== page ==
In 1976 came the rudest jolt yet to the Verwoerdian view that apartheid was just, and workable. A black revolt sprouted among the students of Soweto, a township near Johannesburg. Violence spread to townships countrywide, leaving some 575 dead in battles with police. Barely had a semblance of peace been restored, when the government's bungled attempt to secretly fund a friendly newspaper forced Prime Minister Vorster to resign and elevated Pieter W. Botha in his place.
Mr. Botha set out to pull the Afrikaner people back together. He hoped to co-opt some of Afrikanerdom's doubting intelligentsia, without losing many others he suspected still opposed changes to apartheid.
In church and university, he struck a responsive chord. Willie Jonker -- then-dean of Stellenbosch Theological Seminary -- explains: ``The outlook here had changed. There was a readiness for a new approach, a feeling that as Christians we must admit we had made many, and big, mistakes . . . and that it was partly the fault of the church that criticism of apartheid didn't start earlier.''
In a departure from the National Party's suspicion of ``Anglo-dominated'' private enterprise, Botha wooed businessmen. Part of his strategy was to end aspects of apartheid that were uselessly offensive or didn't work, while generating enough economic growth to co-opt some blacks into the country's mainstream.
But the Afrikaner intelligentsia doubted the change would go far enough -- while the right wing feared it would go too far.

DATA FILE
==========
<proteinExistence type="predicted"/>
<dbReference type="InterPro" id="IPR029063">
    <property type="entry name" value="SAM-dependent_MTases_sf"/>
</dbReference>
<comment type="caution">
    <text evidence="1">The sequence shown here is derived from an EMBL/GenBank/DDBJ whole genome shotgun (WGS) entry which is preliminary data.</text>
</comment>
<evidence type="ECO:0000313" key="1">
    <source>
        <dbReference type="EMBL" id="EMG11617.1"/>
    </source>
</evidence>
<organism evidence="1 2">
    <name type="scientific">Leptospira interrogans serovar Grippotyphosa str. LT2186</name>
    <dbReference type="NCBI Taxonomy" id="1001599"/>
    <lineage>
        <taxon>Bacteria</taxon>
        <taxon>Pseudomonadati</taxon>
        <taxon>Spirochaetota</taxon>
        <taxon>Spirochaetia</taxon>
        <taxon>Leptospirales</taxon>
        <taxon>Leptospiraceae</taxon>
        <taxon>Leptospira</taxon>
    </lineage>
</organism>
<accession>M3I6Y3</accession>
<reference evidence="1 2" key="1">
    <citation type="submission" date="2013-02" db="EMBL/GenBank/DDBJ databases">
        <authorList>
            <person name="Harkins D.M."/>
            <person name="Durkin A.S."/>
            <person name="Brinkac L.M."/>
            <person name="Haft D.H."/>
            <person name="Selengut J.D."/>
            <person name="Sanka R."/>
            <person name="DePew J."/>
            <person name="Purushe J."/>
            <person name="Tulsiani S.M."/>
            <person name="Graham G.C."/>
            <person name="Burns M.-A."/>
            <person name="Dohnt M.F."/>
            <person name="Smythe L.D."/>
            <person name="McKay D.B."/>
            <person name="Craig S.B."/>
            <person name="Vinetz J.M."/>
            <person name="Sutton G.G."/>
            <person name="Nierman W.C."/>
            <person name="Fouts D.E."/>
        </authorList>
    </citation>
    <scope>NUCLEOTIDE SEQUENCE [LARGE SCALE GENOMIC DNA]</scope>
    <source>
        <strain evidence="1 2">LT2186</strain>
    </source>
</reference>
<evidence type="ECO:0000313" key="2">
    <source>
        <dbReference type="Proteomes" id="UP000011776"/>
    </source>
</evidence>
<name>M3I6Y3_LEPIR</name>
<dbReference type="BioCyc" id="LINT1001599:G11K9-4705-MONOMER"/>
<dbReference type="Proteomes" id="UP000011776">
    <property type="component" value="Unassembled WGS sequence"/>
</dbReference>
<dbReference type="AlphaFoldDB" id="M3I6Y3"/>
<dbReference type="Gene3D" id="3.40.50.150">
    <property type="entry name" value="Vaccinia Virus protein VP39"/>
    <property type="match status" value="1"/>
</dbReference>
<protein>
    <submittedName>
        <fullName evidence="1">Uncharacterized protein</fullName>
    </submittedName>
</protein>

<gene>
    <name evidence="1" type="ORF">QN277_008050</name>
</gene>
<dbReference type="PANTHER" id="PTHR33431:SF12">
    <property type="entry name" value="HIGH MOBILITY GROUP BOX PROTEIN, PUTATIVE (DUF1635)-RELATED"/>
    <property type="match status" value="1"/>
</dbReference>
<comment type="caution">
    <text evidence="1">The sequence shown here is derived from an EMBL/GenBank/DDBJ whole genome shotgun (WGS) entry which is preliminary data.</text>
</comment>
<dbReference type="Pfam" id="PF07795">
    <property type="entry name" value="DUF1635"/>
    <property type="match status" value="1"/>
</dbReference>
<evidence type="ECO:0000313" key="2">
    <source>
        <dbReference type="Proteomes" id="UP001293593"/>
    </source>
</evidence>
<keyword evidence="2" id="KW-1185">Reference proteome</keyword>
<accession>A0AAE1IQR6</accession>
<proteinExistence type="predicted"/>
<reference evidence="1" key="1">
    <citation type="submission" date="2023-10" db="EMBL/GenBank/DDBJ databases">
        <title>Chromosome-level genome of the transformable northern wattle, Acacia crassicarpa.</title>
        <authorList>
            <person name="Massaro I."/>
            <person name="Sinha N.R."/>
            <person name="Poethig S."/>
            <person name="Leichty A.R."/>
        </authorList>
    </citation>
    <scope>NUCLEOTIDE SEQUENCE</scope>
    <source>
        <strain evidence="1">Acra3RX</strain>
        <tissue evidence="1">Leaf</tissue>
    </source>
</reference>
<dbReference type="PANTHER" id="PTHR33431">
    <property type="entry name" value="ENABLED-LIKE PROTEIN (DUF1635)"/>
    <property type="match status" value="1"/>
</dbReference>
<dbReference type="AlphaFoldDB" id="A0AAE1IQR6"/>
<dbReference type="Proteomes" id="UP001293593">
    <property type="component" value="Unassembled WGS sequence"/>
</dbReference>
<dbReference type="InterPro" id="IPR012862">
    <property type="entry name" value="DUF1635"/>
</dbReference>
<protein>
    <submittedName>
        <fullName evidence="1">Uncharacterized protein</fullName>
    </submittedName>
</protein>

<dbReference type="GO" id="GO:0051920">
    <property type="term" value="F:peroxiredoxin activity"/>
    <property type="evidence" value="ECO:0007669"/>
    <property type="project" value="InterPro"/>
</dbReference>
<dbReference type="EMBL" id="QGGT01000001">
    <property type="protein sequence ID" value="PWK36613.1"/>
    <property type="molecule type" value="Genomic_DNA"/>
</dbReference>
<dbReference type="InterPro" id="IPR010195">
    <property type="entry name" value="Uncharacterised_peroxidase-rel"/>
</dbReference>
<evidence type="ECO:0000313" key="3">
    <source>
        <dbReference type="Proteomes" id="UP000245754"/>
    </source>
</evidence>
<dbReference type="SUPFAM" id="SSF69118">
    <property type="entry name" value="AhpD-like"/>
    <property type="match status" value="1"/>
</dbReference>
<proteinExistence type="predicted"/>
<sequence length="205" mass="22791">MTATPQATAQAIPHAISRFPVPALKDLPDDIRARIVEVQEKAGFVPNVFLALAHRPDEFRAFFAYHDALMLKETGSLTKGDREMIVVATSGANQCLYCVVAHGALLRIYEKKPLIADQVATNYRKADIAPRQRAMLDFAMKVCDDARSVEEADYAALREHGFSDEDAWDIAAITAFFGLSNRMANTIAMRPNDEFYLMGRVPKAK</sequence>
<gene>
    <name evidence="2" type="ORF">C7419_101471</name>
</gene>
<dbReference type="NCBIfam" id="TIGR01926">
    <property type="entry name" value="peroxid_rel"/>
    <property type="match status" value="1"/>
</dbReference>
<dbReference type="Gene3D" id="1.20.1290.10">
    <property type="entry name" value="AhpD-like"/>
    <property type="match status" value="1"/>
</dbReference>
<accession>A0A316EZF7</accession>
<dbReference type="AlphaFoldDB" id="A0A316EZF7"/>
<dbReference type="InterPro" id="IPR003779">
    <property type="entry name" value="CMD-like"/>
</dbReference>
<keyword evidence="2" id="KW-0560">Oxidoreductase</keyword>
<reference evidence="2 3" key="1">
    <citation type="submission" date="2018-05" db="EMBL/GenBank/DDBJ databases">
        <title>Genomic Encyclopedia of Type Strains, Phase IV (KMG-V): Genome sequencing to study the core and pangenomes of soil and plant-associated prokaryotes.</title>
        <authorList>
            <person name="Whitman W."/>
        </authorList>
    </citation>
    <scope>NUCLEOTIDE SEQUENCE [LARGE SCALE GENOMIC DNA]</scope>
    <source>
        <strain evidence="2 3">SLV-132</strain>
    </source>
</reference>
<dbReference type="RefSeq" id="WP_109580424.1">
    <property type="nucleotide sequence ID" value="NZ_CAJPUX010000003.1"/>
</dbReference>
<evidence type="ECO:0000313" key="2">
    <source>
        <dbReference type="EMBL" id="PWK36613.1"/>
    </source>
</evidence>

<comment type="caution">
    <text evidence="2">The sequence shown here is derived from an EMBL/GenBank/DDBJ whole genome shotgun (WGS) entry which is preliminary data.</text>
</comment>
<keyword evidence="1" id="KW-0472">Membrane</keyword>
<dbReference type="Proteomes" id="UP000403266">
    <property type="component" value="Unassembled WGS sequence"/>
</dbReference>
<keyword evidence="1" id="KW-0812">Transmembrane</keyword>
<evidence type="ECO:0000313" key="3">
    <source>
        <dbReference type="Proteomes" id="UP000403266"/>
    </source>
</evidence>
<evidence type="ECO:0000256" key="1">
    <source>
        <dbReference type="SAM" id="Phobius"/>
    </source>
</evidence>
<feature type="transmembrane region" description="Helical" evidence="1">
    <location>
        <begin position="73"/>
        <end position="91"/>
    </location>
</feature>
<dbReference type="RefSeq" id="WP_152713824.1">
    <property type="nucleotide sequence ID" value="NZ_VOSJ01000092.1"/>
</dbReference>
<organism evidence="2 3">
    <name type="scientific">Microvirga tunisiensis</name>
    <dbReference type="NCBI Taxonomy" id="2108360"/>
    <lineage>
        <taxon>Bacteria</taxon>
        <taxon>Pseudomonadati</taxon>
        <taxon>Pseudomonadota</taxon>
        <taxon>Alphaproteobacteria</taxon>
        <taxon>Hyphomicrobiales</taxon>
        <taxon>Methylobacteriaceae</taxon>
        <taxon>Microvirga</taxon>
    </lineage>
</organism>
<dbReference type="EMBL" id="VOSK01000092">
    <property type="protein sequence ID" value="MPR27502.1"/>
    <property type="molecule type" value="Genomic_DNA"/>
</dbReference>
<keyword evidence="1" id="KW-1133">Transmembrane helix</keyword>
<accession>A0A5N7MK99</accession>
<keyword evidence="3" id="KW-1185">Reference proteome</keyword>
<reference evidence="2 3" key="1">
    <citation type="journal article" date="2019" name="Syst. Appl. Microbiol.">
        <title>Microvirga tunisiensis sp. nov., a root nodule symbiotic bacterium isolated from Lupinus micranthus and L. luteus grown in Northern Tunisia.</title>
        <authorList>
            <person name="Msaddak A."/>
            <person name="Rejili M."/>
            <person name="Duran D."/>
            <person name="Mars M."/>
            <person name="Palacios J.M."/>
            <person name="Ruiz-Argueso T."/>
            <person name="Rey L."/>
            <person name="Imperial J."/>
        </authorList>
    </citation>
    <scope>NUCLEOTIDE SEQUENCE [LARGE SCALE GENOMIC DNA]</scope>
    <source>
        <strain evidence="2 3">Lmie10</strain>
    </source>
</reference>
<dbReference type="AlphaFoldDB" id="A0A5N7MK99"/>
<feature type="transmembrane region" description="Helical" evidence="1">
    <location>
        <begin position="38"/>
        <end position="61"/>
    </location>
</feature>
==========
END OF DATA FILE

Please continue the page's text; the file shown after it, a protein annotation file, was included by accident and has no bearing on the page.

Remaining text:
When Botha proposed bringing nonwhites into the political system by creating separate parliamentary chambers for Asians and people of mixed race, Mr. Bell was head of Stellenbosch's student council. He rejected the idea, sensing that much more was needed. Bell's father was aghast: ``The idea, for an Afrikaner, of questioning the wisdom of authority, of the state President, was unthinkable!''
But father and son agreed to disagree. The elder man joined Andries Treurnicht -- an apartheid theologian and National Party figure -- and others in rejecting Botha's strategy and leaving the party and the Broederbond.
But blacks, excluded even from the new parliamentary setup, wanted much more than a rejection of Botha's reform plan. In late '84, just as the new Constitution was put in effect, violence erupted in black townships. It escalated, defying the imposition of a state of emergency. More than 1,600 people, most of them black, have died in the continuing upheaval.